Maybe Mr. Pothier’s article, “A (dollar sign) of Plymouth’s Growth: More Banks” should read, “Heads Up Plymouth!” As a Planning Board member, seeing the number of banking chains applying for full-service brick-and-mortar permitting has been striking. I believe at a recent meeting I referred to Plymouth as Delaware II (only a bit of a stretch), considering the town’s relative size and the banks per person. Mr. Pothier’s article writes about banks and in-person convenience but says little about the implications to current residents of “Plymouth’s Growth” and banks.

As the Harvard Business Review writes: “Overall, the new presence of full-service banks in a town can help facilitate economic growth by providing access to capital, supporting local businesses, attracting new residents and businesses, and investing in community development initiatives.” This dovetails with the new Master Plan Committee’s overview: “Plymouth continues to be one of the fastest growing communities in the Commonwealth… Plymouth still has significant amounts of open space, drawing in residents and developers. Population projections show continued residential growth in the coming decades. Increasing housing values (faster than inflation) and new housing construction at higher price points are displacing modest income households and accommodating wealthier households. Plymouth is also seeing significant increases in its older population (age 55+), even outpacing the trend seen state and nationwide. Plymouth remains predominantly white (about 93 percent) but, like the surrounding region, is experiencing a modest increase in its Latino population.”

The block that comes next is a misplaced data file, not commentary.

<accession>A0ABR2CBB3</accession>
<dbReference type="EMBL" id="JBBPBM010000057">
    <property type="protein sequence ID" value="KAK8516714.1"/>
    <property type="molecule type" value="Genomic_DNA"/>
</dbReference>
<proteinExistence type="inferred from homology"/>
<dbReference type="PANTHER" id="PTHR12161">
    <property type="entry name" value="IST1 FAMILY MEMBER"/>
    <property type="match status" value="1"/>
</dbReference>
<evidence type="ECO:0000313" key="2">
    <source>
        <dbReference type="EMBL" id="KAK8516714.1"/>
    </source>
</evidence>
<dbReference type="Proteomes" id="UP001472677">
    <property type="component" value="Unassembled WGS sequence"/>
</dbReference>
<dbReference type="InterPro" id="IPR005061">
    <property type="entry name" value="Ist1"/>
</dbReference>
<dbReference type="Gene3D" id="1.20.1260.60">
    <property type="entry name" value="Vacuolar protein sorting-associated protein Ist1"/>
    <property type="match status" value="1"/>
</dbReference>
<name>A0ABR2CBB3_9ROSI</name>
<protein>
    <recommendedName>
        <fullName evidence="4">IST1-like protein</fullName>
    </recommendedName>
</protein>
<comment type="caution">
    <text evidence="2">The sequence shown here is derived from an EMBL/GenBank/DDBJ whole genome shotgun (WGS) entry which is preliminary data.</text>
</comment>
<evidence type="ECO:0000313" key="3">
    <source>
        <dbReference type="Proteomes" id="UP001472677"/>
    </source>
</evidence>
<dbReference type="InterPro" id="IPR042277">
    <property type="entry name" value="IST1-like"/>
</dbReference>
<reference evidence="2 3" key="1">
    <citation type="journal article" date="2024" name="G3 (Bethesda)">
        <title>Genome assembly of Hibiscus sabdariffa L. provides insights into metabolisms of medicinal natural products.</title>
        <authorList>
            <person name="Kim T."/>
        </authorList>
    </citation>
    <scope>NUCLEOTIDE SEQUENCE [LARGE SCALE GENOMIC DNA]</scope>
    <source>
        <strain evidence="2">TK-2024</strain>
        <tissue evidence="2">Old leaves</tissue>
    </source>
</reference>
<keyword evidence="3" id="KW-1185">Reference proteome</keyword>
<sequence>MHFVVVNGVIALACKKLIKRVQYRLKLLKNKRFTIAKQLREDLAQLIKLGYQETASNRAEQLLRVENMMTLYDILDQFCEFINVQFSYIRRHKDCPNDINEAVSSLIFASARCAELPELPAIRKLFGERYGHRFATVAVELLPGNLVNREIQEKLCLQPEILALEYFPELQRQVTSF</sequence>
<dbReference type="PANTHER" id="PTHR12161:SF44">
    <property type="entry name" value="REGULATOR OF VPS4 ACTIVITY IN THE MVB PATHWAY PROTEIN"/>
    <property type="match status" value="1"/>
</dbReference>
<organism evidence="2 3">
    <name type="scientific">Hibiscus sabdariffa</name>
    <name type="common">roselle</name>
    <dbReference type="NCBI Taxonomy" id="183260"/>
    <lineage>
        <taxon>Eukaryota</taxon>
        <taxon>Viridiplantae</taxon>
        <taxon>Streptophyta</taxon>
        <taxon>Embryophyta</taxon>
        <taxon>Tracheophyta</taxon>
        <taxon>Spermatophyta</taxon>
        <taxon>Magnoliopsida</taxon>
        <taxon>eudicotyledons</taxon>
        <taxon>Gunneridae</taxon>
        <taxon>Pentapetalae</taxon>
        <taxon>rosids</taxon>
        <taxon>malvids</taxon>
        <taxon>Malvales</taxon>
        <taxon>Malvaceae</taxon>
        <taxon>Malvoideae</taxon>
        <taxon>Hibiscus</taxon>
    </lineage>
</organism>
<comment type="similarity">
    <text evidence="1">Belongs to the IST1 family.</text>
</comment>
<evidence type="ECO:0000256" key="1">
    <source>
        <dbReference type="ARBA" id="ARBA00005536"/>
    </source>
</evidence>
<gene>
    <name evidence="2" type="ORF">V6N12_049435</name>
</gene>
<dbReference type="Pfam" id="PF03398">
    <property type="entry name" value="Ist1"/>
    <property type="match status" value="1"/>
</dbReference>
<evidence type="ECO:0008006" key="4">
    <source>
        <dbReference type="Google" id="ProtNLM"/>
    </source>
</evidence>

With the brick-and-mortar banking investment in capital for development, businesses and mortgages, the enormous investment in infrastructure to support what development brings – population increases that the banks know will follow: police, fire, schools, roads, traffic and increases in town staff to manage growth will continue to be primarily funded by taxpayers (not businesses, not in Plymouth) accompanied by the loss of forests and any of our open space. The 1,500 Holtec acres, the 1,000 acres in South Plymouth are just the most well-known. The Community Preservation Committee’s new applications to spring Town Meeting in April are significantly slanted toward housing (millions of taxpayer funds) instead of the preservation of open space. (particularly the “Redbrook” article).

Participate in the master planning process. Read carefully what is published as a final plan. Brush aside the marketing and aspirational wording. While it may not have adjudicatory powers, the final new Master Plan will be a clear, “Heads Up Plymouth”! And if you don’t insist on participation in writing it – it will become apparent what’s already being written for you. (The Master Plan Committee meetings are published on the town’s website. An initial overview was presented Wednesday, Feb. 27, at the Planning Board meeting.)

Birgitta Kuehn

Planning Board member

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